I bet an operator can do this!
An obvious resource is to use early detection of problems by an operator. Who can better detect subtle equipment changes? Think about your automobile. Except scheduled maintenance, the automobile operator initiates 98% of shop visits. Most automobile operators also understand that finding problems early equals major savings.
When recommending the concept of operator inspections, a wall of objections and obstacles arises. Unions may claim this will eliminate work for their maintenance members although operators will be doing nothing more than inspections and what many union agreements already allow.
Another common objection from maintenance people, management personnel, and operators is that operators do not know how to do this. The tasks operators should perform are simple, common-sense checks. Many operators can do such inspection without training. The fact that many operators maintain their vehicles and homes means they are clearly capable of learning and performing complex maintenance tasks.
For example, ask an operator to inspect the AC motors in his area according to pre-set frequency and order as Fig. 1 shows. If the temperature is high near the front, a bearing problem probably exists. If the temperature is high in the middle, the difficulty is undoubtedly a winding problem or overload. If the temperature is high at the back, airflow or bearing problems may exist. I bet an operator can do this!
Many operators are already recording operating parameters such as temperature and pressure. Typically, they file these. Perhaps a supervisor may examine them another day. This is often mere "busy work." Teaching the "recorder" to interpret what he sees and then initiate action will provide many valuable front line observers, save uptime, and direct maintenance to the "hot spots" before they turn catastrophic. Marking gauges with the normal operating range and using graphical, eighth-grade level instructions showing the "recorder" why, what, and how to inspect makes the job of an operator more interesting and truly empower him to impact plant performance. I bet an operator can do this!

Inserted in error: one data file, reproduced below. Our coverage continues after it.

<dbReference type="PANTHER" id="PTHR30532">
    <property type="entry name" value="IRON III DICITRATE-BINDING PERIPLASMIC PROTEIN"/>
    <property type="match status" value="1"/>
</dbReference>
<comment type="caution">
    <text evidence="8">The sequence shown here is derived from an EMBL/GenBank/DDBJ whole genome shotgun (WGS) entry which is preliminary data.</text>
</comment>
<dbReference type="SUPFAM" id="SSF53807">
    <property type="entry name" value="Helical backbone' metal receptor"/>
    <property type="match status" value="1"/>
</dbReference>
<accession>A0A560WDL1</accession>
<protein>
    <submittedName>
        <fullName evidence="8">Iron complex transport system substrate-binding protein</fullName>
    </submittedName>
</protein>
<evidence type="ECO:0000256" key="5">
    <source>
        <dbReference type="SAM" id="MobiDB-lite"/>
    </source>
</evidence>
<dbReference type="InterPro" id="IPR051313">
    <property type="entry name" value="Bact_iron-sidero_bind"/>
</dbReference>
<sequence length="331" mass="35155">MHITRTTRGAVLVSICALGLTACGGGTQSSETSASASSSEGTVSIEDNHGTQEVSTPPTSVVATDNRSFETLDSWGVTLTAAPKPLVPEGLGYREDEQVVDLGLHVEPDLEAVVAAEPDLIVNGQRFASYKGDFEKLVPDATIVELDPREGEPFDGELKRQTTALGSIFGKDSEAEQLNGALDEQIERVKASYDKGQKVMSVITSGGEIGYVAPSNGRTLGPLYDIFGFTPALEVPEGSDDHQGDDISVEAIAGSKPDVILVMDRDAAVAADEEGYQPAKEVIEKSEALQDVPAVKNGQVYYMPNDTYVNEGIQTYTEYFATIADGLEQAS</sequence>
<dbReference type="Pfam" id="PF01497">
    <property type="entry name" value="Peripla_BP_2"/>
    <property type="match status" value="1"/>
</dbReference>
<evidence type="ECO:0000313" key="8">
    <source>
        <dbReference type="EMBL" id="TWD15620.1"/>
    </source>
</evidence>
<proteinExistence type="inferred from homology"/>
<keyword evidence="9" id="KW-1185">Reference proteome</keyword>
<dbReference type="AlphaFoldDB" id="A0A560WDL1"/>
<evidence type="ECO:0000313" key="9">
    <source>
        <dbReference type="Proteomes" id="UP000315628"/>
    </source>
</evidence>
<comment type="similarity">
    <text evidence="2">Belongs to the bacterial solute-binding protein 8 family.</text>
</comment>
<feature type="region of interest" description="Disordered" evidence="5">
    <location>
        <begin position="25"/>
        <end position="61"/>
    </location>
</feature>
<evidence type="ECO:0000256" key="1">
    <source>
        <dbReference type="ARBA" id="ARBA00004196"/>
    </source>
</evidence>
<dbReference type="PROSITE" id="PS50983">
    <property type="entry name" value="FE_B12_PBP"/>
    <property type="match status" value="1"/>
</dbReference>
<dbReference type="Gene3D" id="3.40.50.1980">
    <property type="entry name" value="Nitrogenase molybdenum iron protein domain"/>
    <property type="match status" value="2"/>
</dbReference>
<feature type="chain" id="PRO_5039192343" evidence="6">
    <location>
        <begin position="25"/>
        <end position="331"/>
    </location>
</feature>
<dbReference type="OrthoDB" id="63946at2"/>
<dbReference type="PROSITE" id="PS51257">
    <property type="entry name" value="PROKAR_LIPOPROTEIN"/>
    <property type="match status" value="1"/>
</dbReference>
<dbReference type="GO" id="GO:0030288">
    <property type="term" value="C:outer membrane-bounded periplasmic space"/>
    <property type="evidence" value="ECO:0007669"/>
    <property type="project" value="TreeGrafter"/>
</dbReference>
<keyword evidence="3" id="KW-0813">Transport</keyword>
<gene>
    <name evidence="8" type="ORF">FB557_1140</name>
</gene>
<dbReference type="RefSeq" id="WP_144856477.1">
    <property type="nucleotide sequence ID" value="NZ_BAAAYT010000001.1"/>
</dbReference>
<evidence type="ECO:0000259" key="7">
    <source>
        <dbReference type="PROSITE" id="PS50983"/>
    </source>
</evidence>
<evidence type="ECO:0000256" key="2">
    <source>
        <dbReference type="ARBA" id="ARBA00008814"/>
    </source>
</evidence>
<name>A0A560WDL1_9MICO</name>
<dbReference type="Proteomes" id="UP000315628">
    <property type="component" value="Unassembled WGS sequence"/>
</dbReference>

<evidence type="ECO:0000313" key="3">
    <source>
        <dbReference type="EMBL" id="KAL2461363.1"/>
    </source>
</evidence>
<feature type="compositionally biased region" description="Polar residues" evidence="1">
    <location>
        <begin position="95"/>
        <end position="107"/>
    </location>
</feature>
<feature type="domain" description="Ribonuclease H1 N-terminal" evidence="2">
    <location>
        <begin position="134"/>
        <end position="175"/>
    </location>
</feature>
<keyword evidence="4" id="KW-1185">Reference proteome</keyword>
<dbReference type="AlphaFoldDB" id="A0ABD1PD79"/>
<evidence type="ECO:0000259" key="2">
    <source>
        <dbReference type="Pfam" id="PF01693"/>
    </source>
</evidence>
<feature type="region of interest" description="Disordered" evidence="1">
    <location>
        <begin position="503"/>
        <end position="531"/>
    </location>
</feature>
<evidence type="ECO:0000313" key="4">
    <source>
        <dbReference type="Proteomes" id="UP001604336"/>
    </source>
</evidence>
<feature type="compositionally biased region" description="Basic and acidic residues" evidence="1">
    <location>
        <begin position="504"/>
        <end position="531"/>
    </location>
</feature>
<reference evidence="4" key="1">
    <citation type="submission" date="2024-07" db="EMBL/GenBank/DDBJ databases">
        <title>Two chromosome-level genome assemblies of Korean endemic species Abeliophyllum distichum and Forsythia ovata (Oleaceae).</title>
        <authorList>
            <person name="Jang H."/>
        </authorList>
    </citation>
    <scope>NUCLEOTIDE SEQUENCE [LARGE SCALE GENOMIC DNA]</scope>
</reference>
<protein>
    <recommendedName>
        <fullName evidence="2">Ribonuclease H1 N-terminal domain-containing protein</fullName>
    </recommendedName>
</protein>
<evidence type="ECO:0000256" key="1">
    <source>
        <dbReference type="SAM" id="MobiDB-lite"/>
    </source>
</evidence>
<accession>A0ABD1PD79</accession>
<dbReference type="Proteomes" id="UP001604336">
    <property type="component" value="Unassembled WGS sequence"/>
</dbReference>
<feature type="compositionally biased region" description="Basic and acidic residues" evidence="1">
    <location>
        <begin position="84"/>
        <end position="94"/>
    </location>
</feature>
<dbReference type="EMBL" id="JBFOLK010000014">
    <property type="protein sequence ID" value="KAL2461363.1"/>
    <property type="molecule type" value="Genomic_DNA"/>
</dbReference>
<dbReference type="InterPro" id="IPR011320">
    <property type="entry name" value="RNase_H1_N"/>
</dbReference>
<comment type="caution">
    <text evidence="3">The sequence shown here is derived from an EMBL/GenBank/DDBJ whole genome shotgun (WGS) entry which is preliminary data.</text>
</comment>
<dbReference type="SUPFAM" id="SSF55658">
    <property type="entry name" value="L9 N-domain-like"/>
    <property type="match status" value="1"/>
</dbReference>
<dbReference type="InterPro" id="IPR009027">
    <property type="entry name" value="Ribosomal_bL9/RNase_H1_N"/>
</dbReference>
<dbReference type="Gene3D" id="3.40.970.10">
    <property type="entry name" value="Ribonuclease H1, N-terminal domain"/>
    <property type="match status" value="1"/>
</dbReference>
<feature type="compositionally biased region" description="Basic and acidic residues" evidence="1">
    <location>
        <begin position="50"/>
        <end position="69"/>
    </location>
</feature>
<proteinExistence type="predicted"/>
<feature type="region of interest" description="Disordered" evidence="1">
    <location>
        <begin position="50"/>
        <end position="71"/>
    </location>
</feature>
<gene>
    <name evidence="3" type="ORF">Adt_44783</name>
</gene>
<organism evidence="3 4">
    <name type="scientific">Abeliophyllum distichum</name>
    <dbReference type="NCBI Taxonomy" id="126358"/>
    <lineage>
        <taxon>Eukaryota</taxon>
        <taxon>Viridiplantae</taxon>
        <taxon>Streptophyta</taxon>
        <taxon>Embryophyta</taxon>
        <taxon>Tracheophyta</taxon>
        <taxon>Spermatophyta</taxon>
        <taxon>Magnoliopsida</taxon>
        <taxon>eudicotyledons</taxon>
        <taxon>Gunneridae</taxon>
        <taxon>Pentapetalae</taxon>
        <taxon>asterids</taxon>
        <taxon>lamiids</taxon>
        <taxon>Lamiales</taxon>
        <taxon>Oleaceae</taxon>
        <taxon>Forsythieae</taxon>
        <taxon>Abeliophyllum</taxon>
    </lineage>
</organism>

[FIGURE 1 OMITTED]
Stock thickeners of the disk type shown in Fig. 2 are common in paper mills. An accumulation of stock on disks due to cleaning showers losing their aim or being plugged can force disks off track. This malfunction can cause 10% capacity loss and a US$ 3000 disk replacement.
[FIGURE 2 OMITTED]
The drip oil system for the trunnion also plugs occasionally, causing metal grinding with subsequent repairs. A safe, 15-minute daily inspection, cleaning, and adjusting of showers--plus verification that the drip oil system works--could potentially save US$ 10,000-25,000 annually. I bet an operator can do this!
Managers need to decide if operator inspections are the proper action. If so, do not allow attitudes and objections to stand in the way. Forge ahead, make the plans, use pictorial training and reference material, train the operators, and institute the procedures. This will definitely be a win-win situation for the operators, maintenance personnel, and the plant. I bet you can do this!
TOR IDHAMMAR and MICHAEL LIPPIG, IDCON
About the authors: Tor Idhammar (left) is a partner and vice president with IDCON Inc., with responsibilities in training and implementation support for preventive maintenance and condition monitoring, planning and scheduling of maintenance work, and root cause problem elimination. Michael Lipping (right) is business development manager and consultant for IDCON, Inc. He has more than 20 years of diverse experience in manufacturing and processing on three continents as an operator, mechanic, engineer and manager. Email the authors at: T_Idhammar@idcon.com or M_Lippig@idcon.com
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|Title Annotation:||Maintenance & Reliability|
|Publication:||Solutions - for People, Processes and Paper|
|Date:||Nov 1, 2003|
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